A new study has shown the extent to which charities face a fight for their future, with demand surging but income falling rapidly #NeverMoreNeeded
Half of Scottish charities face a fight for survival as they fear they could run out of cash within six months.
Research complied by the Scottish Council for Voluntary Organisations (SCVO) reveals the extent to which charities are being put under pressure by surging demand but falling income as a result of the coronavirus pandemic.
The study analysed data from 27 surveys and briefings which were carried out between March and May by organisations such as ACOSVO, the Charities Aid Foundation (CAF), Food Train and Foundation Scotland.
It shows that around half of charities think they will run out of funds in six months, and a third of organisations have less than three months’ worth of their funding in reserves.
It also reveals the extent to which Scottish organisations are relying on furlough to help support them through lockdown. On average between 15% and 30% of staff have been furloughed, which equates to between 16,000 to 32,000 of the sector’s 108,000 paid staff.
Survey respondents said they fear far-reaching and long lasting economic impact as businesses struggle to recover from Covid-19, including the charity retail. Themes running through the concerns aired include uncertainty over what happens when reserves get used up, the furlough scheme is wound up, and government emergency funding is withdrawn.
And this is all against a backdrop of a rise in demand, with frontline services report exponential increases in demand. For example, Food Train has seen a 51% increase in referrals from for older customers looking for food deliveries. According to NCVO, 43% of charities they surveyed in March reported an increase in demand for their services, while 52% plan to reduce services. CAF research in April found that one in four charities have seen an increase in demand for their services because of the crisis.
David McNeill, director of development for SCVO, said charities are facing a perfect storm of reduced income but increasing demand.
He said: “It is clear is that while there has been a colossal and inspiring adaptation to support people through the lockdown period, many voluntary sector organisations are likely to face the perfect storm of reduced income and surging demand over the coming months.
“As predictions point towards some significant economic and social challenges as we begin to exit lockdown, organisations will be facing a greater demand for services which support those who have lost jobs, have seen their financial situations change, have faced abuse at home, are struggling without regular childcare or education, and much more.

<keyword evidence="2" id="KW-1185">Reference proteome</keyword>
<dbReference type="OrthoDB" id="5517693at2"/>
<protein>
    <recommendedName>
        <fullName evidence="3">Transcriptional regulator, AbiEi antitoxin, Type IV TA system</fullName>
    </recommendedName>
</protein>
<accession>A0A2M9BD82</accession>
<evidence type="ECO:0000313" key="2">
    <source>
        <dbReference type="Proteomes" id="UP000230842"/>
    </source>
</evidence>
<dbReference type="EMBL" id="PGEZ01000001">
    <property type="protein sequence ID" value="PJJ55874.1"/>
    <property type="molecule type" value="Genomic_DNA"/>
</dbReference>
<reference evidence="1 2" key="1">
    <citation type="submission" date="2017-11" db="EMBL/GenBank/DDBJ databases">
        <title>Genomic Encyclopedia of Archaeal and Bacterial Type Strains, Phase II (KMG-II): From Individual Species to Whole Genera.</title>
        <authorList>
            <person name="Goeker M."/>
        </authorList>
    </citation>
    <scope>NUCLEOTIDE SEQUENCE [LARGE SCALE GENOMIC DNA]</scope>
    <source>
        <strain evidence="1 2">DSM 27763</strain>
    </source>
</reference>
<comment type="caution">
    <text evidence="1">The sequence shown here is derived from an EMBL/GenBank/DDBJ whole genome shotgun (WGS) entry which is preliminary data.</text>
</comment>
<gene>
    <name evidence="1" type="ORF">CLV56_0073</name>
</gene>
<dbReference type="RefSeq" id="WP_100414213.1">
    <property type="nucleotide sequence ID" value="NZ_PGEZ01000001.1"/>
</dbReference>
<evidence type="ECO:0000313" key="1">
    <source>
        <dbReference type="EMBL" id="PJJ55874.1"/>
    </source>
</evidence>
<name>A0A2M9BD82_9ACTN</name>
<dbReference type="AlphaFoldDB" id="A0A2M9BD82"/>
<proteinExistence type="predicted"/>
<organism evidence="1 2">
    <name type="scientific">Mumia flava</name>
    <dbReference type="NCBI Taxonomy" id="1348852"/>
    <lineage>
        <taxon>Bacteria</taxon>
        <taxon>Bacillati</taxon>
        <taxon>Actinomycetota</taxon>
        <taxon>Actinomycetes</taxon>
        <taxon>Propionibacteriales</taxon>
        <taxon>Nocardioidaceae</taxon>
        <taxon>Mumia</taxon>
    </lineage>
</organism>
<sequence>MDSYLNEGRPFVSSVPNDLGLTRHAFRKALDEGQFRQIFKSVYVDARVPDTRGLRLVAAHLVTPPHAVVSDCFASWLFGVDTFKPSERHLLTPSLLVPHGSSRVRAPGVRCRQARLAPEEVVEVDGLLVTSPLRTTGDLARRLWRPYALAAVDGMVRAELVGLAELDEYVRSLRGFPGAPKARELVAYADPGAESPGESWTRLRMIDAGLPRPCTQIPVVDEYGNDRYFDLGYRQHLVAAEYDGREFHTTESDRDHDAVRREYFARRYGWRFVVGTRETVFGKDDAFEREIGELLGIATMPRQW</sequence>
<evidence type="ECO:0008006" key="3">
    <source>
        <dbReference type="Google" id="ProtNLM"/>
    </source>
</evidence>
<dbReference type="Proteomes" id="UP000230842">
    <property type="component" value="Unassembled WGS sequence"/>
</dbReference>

“The initial response from the Scottish and UK Governments has been focused on the immediate needs of organisations who have had a sudden drop in income or can provide vital support to communities during the crisis.
“Funders have been collaborating more than ever, working innovatively to ensure emergency funds can be accessed quickly by those most in need and allowing existing funds to be used flexibly.
“In the coming months, organisations will need support from all funders – including Holyrood, Westminster, local authorities, independent grant and trust funders and members of the public – to help them as much as they can to survive.
“We know the voluntary sector has been Never More Needed than at this time, and SCVO will continue to champion the absolutely vital work that organisations are carrying out and work with funders to ensure the sector can continue to support communities during and after the coronavirus pandemic.”
A Scottish Government spokesman said: “Charities across Scotland provide invaluable services and we recognise the difficulties they are facing.
“We have allocated more funding to the third sector than we have received in consequentials from the UK Government. As part of the £350 million Welfare and Wellbeing Fund, we have provided support to a range of organisations, including charities, to help them respond swiftly and according to local need during the COVID-19 pandemic.
"This includes a £25 million Third Sector Resilience Fund which is providing immediate financial support and advice to third sector organisations who expect to have cash flow issues in the months ahead.
“The £50 million Wellbeing Fund is supporting hundreds of third sector organisations across Scotland that have expanded their work to provide vital assistance for communities at risk in the face of Covid.
"In addition, eligibility for the £10,000 Small Business Grant was extended to include properties in receipt of charitable rates relief on 12 May, widening access to charitable businesses which meet the necessary criteria.”